For instance, the count occurs in January because the weather is usually cold or wet enough to spur the opening of emergency warming centers. That makes accounting for the homeless population more manageable.

"It's easier to count somebody in a warming center than it is on the street," Weir explained.

But the timing has drawbacks, like when the weather is particularly poor in communities like SLO with higher numbers of unsheltered homeless living outdoors or in cars (hovering around 70 percent of the homeless population compared to Santa Barbara's 48 percent). Weir said rain likely played a role in SLO's lower count in 2017, as it was more difficult to find individuals and some reportedly found temporary shelter that day in motels or with family and weren't counted.

Despite some of the external variables influencing the count, Weir is confident that it accurately reflects another fact: that homeless service providers are managing to help get more people into housing than in the past.

Signs of progress

One of the demonstrably true areas of progress shown in the point-in-time count, Weir said, is the decrease in homeless veterans in the county.

click to enlarge ON THE STREETS Two people sleep in a parking lot in downtown San Luis Obispo. - PHOTO BY JAYSON MELLOM
  • Photo By Jayson Mellom
  • ON THE STREETS Two people sleep in a parking lot in downtown San Luis Obispo.

Veteran homelessness has declined by 63 percent since 2013. Weir attributes the positive trend to an influx in federal funding starting in 2014 to tackle veteran homelessness.

Local nonprofits like the Housing Authority of SLO (HASLO), Community Action Partnership of SLO (CAPSLO), Five Cities Homeless Coalition, and Good Samaritan Shelter in Santa Maria are taking advantage of new grants to fund housing vouchers and case management services for both newly homeless and chronically homeless veterans. More housing units for veterans are also coming online, with HASLO's "860 on the Wye," which opened in SLO last summer.

The combined efforts are producing results, and the nonprofit groups have even created a master list of homeless or formerly homeless veterans in the county to track their progress.

"There's a much more coordinated process now," Weir said. "They meet monthly to go over everybody on the master list to talk about where they're at right now."

One caveat, though, is that not all veterans qualify for the services. If they enlisted after 1981, they have to have served on active duty for at least two years without a dishonorable discharge. Weir said the county's master list includes veterans who are ineligible. In those cases, the nonprofits "at least try to connect them with services they might qualify for."

Another area of improvement in SLO since 2015 is with homeless families. According to the count, homeless families with children dropped down to 49 from 112 in 2015—a 56 percent decline.

Weir said a state rapid re-housing program called CalWORKs, administered by the Family Care Network, has housed approximately 300 families since 2014, with an 87 percent retention rate.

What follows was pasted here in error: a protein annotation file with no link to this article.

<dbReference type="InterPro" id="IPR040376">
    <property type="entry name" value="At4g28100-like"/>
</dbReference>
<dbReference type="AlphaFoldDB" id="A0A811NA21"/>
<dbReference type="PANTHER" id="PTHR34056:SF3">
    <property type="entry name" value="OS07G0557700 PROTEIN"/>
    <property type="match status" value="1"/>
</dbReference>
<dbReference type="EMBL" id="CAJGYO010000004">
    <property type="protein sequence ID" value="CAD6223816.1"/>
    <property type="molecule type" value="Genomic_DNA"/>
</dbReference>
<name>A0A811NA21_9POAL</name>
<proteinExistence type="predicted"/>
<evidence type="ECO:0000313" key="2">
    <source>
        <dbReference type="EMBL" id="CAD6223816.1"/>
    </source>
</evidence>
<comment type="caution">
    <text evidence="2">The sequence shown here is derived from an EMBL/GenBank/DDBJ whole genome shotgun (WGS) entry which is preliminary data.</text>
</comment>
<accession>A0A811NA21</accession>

But as certain homeless populations get more state and federal attention, others have virtually fallen through the cracks of the system. Chronically homeless individuals who need more support in both shelter and case management are receiving fewer and fewer dollars, as the U.S. shifts toward a "housing first" services model that experts say works well—when there's an adequate housing supply.

"The discussion of 'housing first' is great, if you have the housing inventory already on hand," said Janna Nichols, executive director of the Five Cities Homeless Coalition serving South County. "We don't have the housing stock."

Gaps in the spectrum

Nichols set her left hand on one end of her Grover Beach desk and her right hand on the other to better illustrate a point.

click to enlarge RESTING A man sleeps in downtown San Luis Obispo. - PHOTO BY JAYSON MELLOM
  • Photo By Jayson Mellom
  • RESTING A man sleeps in downtown San Luis Obispo.

"I think the thing that people don't understand is the spectrum of challenges people face," Nichols said, glancing across the spectrum from one hand to the other. "Every call we get is a unique circumstance: Somebody died; somebody got divorced; we have a domestic violence situation ... somebody outlived their pension. Then there are folks who have some more severe issues."

As a small nonprofit organization, Nichols and her staff have to make tough decisions about where on the homelessness spectrum to send their limited resources.

"One of the things we've done that we didn't do three years ago is we're allocating more money to homelessness prevention," Nichols said. "What we've found is if we can keep somebody from being displaced, if we can work with that landlord to keep them in that unit, the cost to the family and the community is much cheaper."

So if a farm or construction worker, for instance, has a job interruption and faces eviction as a result, Nichols said "the rapid re-housing money we have lets us give them one or two months of assistance and they're good to go."